artist look like they cared less what you thought of what they were doing whilst caring so much (as his obsessive control of every aspect of The Fall and its legacy betrayed).
His periodic wandering about the stage ‘live mixing’ by twiddling with amps, using two mics, grabbing mics randomly, putting them up against speakers to create something new and in-the-moment kept the tension going and was sometimes as entertaining as his stage asides, though maybe less so sometimes for his young troupe when on occasions their instruments were turned off altogether by accident or design.
From what Fall musicians tell us in their books and interviews, this was how he got things done. Whenever anything was in danger of becoming comfortable or predictable, he’d throw some kind of spanner into the works to see what came out the other end of the machine.
And the voice! Pretty much any idiot can hold a tune in a conventional way and many do, some to great financial reward. Mark’s instrument though was different within the same gig or the same record, let alone across the span of 42 years: scat, growl, imperious declamation, whimsy, phlegmy, croon, distortion, frightening, playful, theatrical, iron fist and velvet glove but always unignorable. Like everything about The Fall, it made you come down for or against and he himself said he liked it when people didn’t like The Fall, at least they’d taken it on and made a choice.
He always described himself as a writer rather than a musician and his respect for words came out in the way he could cut them into brilliant brain-worm gems that shined out even against the dazzling variety of Fall sound. That said, though there were the literary allusions, the poetry of songs such as ‘Winter’ and the sharp commentary on society over four decades, it’s often the actual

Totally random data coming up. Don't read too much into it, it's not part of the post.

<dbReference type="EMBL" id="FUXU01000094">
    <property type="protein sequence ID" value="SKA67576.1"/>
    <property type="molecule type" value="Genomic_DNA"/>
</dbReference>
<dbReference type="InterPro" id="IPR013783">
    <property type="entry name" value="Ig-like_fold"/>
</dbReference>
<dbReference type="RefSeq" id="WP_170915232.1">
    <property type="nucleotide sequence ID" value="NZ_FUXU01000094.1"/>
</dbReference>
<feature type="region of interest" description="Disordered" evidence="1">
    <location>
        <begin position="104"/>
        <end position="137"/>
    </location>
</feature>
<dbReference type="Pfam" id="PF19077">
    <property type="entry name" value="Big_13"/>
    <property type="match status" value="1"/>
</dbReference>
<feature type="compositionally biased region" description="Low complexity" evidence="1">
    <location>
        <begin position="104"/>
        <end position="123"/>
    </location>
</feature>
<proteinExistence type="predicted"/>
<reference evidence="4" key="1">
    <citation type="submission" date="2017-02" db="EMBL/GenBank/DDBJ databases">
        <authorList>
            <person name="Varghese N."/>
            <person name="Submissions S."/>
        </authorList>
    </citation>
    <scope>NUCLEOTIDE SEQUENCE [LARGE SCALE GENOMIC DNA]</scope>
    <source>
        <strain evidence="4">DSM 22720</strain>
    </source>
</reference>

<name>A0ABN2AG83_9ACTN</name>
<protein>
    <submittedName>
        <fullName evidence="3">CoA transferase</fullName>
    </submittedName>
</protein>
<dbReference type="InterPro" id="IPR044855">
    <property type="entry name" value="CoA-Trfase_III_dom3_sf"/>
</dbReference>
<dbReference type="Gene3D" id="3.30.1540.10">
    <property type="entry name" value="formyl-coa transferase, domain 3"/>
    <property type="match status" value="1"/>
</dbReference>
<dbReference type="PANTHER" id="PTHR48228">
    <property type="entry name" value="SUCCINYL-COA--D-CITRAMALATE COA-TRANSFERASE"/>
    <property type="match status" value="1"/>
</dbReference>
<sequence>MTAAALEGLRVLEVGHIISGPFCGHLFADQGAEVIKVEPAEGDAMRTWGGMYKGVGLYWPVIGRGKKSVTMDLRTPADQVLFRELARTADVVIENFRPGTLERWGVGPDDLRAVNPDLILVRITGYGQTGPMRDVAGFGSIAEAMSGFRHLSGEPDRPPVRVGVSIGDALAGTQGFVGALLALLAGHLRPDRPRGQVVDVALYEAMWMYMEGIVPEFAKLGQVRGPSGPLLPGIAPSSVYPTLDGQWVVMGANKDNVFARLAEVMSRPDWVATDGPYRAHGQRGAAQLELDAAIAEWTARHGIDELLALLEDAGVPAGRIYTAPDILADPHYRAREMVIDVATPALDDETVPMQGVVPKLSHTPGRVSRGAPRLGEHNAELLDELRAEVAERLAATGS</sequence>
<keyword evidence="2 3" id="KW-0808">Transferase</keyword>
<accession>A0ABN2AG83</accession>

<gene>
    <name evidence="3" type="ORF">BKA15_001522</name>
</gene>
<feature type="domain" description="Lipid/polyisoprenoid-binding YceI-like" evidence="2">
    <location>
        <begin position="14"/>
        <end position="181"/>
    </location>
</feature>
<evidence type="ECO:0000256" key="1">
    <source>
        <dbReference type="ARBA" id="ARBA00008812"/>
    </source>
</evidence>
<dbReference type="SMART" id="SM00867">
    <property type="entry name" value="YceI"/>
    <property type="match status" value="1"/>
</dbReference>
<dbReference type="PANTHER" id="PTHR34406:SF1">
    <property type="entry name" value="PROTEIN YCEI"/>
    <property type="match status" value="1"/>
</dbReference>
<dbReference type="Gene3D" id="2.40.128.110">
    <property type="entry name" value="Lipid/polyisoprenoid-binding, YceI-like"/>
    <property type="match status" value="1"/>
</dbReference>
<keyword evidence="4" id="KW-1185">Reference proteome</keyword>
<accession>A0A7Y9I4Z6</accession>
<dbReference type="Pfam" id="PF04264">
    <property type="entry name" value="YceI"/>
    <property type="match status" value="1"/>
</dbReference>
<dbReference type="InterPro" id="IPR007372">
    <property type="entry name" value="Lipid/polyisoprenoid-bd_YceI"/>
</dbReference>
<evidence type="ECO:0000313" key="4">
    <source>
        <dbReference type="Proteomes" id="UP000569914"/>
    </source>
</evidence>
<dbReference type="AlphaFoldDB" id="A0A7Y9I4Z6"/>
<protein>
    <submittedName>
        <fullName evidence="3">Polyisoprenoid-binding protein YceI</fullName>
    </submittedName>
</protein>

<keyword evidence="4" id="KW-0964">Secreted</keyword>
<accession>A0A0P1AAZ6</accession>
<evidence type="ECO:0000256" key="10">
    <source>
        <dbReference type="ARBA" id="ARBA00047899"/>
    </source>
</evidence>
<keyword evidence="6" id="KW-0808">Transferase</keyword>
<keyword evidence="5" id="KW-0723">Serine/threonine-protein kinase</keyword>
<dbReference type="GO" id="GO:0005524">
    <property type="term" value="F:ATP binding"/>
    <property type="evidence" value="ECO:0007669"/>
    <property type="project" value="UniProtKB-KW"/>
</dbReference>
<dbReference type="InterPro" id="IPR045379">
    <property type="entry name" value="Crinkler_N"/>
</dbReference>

laugh-out-loud moments when you were blind-sided by a phrase that most often comes back to you – ‘stop messing around pal! I’m Wolverine!’ or ‘the Dutch are weeping in four languages at least’ or ‘Australians in Europe think – why did Great Grandad leave?’ (you’ll, find your favourites, if you haven’t already).
So, not a musician but he managed to lead over 60 musicians through over a hundred studio and live recordings and countless gigs using his “punter’s ear” to direct, produce and star in the infinite variety that was ‘Fall sound’. And it WAS its own sound. Some people might say that The Fall was post-punk, or like this-or-that kind of music and it’s so varied that you can find elements from funk, rock, country, electronica.rockabilly, dance and — and — and — but The Fall ultimately only sounds like The Fall and you can’t bottle it or replicate it. As he said himself in an interview for Noisey in the British Masters series “that’s why I’m proud of The Fall, there’s never gonna be a fuckin’ Fall
tribute group because nobody can do it.”
You can’t ignore his bloody difficult side but I’m not going to re-hash the stories and rumours here. There are stories about his generous side too. Simon Wolstencroft, eleven years his drummer told me that Mark had set the band members up with medical insurance and a pension scheme – a pension scheme in The Fall, who indeed would have thought it? Simon also spoke of Mark, the proud working class autodidact,